Authors:
D. Faber-Langendoen      Version Date: 30Jan2015


References:
  • Braun, E. L. 1950. Deciduous forests of eastern North America. Hafner Press, New York. 596 pp.
  • Brown, D. E., F. Reichenbacher, and S. E. Franson. 1998. A classification of North American biotic communities. The University of Utah Press, Salt Lake City. 141 pp.
  • Christensen, N. L. 2000. Vegetation of the Southeastern Coastal Plain. Pages 398-448 in: M. G. Barbour and W. D. Billings, editors. North American terrestrial vegetation. Second edition. Cambridge University Press, New York. 434 pp.
  • Delcourt, H. R., and P. A. Delcourt. 2000. Eastern deciduous forests. Pages 357-395 in: Barbour, M. G., and W. D. Billings, editors. North American terrestrial vegetation. Second edition. Cambridge University Press, New York. 434 pp.
  • Faber-Langendoen, D., J. Drake, S. Gawler, M. Hall, C. Josse, G. Kittel, S. Menard, C. Nordman, M. Pyne, M. Reid, L. Sneddon, K. Schulz, J. Teague, M. Russo, K. Snow, and P. Comer, editors. 2010-2017a. Divisions, Macrogroups and Groups for the Revised U.S. National Vegetation Classification. NatureServe, Arlington, VA. plus appendices. [in preparation]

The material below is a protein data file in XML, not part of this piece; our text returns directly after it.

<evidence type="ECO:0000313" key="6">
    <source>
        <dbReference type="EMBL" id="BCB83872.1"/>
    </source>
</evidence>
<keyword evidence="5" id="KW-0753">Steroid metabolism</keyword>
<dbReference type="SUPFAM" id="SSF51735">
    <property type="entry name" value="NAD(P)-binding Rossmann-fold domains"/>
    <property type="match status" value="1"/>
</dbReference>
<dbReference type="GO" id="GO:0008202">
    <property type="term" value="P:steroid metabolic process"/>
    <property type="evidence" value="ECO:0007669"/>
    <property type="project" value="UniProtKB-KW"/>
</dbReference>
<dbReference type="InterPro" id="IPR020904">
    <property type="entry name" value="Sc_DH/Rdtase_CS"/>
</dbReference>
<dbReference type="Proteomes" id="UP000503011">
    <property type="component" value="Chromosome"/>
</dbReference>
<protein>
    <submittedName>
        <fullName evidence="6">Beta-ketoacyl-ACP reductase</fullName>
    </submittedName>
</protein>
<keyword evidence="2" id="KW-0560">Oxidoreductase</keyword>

• Greller, A. M. 1989. Correlation of warmth and temperateness with the distributional limits of zonal forests in eastern North America. Bulletin of the Torrey Botanical Club 116:145-163.
  • Greller, A. M. 2013. Climate and regional composition of deciduous forest in eastern North America and comparisons with some Asian forests. Botanica Pacifica 2:3-18.
  • Küchler, A. W. 1964. Potential natural vegetation of the conterminous United States. American Geographic Society Special Publication 36. New York, NY. 116 pp.


USNVC Credits: Detailed Description of the National Vegetation Classification Types

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Author(s). publicationYear. Description Title [last revised revisionDate]. United States National Vegetation Classification. Federal Geographic Data Committee, Washington, D.C.

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About this document
This document contains type descriptions at the Division level of the U.S. National Vegetation Classification. These descriptions were primarily written by NatureServe ecologists in collaboration with Federal Geographic Data Committee Vegetation Subcommittee and a wide variety of state, federal and private partners as a part of the implementation of the National Vegetation Classification. Formation descriptions were written by the Hierarchy Revisions Working Group. The descriptions are based on consultation with natural resource professionals, published literature, and other vegetation classification systems. The Ecological Society of America's Panel on Vegetation Classification is responsible for managing the review and formal adoption of these types into the National Vegetation Classification. Partners involved in the implementation of the USNVC include:

U.S. Government
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  • Department of Commerce (DOC)